Almost Daily some news item or commentary confirms just how far ethanol has entered our consciousness. The price of ethanol futures contracts in Chicago or news of mergers between ethanol processors truly qualifies as “business news” — that is, information important enough to be known by an informed general public. Likewise, critics of corn-based ethanol appear more exercised than ever before in pointing out the fuel's limitations (and thereby confirming its current importance). Perhaps one way to treat this daily sensory overload is to study just how an ethanol industry developed over the course of the last few decades.
Fortunately, a new book authored by Wendy Fernstrum provides an important sense of context. The book, entitled High Octane: How Minnesota Led the Nation in Ethanol Development, traces how ethanol production developed in one state. This may appear to be a somewhat narrow angle for a huge topic. The author, however, does an excellent job in relating how Minnesota both reflected and diverged from larger trends.
This is not some dry, statistic-laden tome. It is an engaging, well-written survey, filled with interesting people and politics. It is often a story of dashed hopes and personal tenacity. Fernstrum's central point is to explain the rise of a “Minnesota model” in ethanol production, in which growers created a system of farmer-owned ethanol-processing plants. This system moreover was not created during the first gasohol boom of the late 1970s and early 1980s. Instead, the Minnesota model took root at a time of relatively low petroleum prices during the 1990s.
What makes Fernstrum's work so engaging is how she traces the persistent efforts of a handful of true believers and organizations, like Minnesota Corn Growers, to keep ethanol-based fuels alive as an energy alternative. Some of this resulted from recruiting unlikely allies in environmental or public health sectors. More important, Fernstrum explains how ethanol supporters created and nurtured a bipartisan political consensus in favor of farmer-owned ethanol production. These political successes did not guarantee any individual's or cooperative's success, but they allowed an industry to survive hard times and gradually expand during better times.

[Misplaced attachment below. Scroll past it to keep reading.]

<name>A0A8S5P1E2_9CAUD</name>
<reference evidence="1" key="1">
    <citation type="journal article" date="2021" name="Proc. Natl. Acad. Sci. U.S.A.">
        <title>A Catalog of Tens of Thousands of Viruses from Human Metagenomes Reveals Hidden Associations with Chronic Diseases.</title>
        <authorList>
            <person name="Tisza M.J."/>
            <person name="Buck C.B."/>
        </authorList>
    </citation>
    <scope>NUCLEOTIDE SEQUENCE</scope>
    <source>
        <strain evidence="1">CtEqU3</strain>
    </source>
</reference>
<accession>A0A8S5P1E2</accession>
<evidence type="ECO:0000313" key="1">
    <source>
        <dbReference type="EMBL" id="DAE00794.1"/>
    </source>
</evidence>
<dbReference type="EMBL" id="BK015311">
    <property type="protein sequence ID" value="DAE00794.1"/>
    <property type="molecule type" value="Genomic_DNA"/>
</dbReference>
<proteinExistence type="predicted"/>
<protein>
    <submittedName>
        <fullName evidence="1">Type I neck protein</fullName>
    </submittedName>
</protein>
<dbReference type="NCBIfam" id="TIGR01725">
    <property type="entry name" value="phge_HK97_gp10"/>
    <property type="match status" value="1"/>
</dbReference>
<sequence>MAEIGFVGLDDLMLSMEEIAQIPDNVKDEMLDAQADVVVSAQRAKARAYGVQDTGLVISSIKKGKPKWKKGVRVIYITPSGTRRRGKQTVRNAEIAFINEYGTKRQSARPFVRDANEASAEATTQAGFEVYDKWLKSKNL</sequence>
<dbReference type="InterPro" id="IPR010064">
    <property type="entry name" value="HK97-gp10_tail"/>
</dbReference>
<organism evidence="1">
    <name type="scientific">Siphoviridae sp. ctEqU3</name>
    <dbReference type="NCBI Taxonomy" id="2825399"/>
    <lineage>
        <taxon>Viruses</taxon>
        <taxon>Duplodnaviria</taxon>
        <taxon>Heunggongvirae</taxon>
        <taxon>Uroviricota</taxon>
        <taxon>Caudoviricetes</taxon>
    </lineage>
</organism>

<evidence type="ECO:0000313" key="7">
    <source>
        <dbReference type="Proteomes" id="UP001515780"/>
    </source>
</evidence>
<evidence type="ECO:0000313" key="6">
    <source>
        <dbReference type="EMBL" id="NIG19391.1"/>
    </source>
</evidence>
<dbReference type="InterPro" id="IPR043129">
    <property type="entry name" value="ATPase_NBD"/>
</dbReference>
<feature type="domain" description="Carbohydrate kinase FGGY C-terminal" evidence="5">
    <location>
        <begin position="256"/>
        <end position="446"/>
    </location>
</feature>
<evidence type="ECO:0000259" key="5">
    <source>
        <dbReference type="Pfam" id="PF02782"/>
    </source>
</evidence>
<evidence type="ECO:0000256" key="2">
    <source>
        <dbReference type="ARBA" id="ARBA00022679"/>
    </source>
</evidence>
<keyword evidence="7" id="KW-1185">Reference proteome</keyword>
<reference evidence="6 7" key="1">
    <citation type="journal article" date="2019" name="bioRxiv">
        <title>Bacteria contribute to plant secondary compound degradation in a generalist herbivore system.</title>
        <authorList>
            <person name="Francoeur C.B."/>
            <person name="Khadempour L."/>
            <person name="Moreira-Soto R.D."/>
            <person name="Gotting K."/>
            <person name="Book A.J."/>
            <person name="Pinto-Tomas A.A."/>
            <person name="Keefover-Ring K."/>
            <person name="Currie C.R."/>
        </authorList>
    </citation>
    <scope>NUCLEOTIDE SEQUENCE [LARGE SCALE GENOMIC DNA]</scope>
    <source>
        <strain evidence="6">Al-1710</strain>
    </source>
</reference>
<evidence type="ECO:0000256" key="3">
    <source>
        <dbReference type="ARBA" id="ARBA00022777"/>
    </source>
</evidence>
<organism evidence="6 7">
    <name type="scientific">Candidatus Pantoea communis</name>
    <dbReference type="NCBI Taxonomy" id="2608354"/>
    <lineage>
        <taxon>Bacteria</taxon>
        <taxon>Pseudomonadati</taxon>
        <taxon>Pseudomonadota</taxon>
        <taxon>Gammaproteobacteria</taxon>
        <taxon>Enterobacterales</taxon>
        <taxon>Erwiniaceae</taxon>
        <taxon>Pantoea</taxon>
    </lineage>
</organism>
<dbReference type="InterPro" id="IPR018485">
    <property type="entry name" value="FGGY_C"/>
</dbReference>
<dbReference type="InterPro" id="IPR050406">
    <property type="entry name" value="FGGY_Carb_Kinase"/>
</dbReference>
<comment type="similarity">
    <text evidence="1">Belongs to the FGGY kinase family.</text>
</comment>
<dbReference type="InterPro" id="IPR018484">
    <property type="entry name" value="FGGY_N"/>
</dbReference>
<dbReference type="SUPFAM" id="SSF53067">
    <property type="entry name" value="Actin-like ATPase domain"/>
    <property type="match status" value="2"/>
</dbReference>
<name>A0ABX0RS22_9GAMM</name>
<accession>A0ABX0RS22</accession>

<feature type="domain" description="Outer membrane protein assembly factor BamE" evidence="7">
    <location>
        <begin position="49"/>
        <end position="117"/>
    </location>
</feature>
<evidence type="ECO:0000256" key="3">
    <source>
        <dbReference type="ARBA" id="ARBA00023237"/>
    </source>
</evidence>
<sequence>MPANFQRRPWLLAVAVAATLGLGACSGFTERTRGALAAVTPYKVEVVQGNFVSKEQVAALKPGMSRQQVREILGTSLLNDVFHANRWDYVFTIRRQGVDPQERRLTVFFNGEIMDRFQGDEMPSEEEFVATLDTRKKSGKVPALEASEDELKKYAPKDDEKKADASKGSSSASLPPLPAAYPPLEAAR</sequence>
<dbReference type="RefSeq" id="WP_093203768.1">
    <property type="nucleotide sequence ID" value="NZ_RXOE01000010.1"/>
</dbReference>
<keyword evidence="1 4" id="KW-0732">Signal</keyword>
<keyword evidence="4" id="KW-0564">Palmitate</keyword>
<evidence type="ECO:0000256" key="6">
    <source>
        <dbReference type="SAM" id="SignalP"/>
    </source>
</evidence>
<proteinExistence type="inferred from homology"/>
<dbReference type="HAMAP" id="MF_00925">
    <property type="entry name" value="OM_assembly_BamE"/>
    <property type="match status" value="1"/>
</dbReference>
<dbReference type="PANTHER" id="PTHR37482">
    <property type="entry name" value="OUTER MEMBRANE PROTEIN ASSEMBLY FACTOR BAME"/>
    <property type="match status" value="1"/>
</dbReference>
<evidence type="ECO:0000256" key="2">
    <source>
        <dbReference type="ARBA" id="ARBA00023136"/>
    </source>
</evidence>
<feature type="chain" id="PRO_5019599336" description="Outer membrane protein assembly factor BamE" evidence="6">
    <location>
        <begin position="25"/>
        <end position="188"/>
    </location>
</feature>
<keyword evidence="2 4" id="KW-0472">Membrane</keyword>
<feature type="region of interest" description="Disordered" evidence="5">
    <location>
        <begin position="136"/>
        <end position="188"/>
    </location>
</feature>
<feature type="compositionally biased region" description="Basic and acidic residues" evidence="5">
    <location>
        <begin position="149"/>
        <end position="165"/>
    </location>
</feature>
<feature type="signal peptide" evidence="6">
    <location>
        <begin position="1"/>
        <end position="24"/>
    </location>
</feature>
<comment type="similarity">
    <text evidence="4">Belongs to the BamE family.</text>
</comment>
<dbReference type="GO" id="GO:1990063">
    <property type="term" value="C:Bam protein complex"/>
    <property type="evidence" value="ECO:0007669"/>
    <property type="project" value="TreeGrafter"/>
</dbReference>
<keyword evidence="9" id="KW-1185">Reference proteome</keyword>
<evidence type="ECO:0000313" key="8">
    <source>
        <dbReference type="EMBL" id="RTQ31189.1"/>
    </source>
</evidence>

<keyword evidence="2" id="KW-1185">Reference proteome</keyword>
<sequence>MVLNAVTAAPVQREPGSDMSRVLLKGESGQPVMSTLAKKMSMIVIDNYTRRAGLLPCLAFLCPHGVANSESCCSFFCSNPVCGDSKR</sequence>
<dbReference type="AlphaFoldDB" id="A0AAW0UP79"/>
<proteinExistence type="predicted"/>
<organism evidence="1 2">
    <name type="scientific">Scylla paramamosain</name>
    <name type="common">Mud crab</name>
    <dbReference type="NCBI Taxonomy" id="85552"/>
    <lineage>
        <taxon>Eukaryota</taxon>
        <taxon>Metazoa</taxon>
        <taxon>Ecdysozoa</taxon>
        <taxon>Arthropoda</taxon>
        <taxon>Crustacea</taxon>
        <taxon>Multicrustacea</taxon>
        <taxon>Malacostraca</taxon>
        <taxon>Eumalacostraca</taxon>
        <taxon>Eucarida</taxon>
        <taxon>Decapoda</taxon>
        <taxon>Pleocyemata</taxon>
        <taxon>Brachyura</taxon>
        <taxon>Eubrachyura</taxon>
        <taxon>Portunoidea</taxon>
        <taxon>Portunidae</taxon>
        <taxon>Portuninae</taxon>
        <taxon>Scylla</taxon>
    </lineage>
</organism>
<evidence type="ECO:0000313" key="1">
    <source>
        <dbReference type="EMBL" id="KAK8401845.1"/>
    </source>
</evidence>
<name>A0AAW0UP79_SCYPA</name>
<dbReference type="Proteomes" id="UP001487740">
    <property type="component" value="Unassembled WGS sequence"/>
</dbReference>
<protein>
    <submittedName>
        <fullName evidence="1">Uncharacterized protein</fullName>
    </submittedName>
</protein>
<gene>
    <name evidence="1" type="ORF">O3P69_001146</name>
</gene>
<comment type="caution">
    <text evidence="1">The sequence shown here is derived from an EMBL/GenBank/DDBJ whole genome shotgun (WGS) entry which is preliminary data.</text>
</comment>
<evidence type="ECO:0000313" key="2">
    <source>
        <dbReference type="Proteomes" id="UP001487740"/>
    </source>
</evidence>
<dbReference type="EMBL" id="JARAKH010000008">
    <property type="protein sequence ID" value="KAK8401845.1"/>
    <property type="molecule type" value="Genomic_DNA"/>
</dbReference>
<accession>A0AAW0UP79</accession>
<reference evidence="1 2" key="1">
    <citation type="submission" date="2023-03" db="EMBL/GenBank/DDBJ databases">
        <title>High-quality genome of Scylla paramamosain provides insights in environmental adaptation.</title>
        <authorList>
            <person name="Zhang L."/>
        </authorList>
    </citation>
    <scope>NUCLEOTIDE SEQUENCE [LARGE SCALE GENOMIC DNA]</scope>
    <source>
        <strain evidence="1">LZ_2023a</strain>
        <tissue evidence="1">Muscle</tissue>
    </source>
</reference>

At the end of the book, Fernstrum recognizes how much the ethanol industry has changed in the last few years. She speculates carefully that the factors that produced the Minnesota model may no longer hold. A system created within one state may not adapt to new circumstances — a victim paradoxically of the ethanol industry's growth and success nationally.
What therefore can be gleaned from this study? Perhaps more than anything Fernstrum demonstrates that all energy markets are inherently political and that politics in turn can be shaped by motivated individuals working together. Energy, like food, is too important to be left to market forces. Indeed what often looks like the operation of markets, like the price of a gallon of gasoline, is full of political decisions — both visible and hidden. This reality needs to inform the ongoing debate on the costs and benefits of biofuels. Farmers therefore will be involved not only as producers but also as citizens engaged in critical political debates.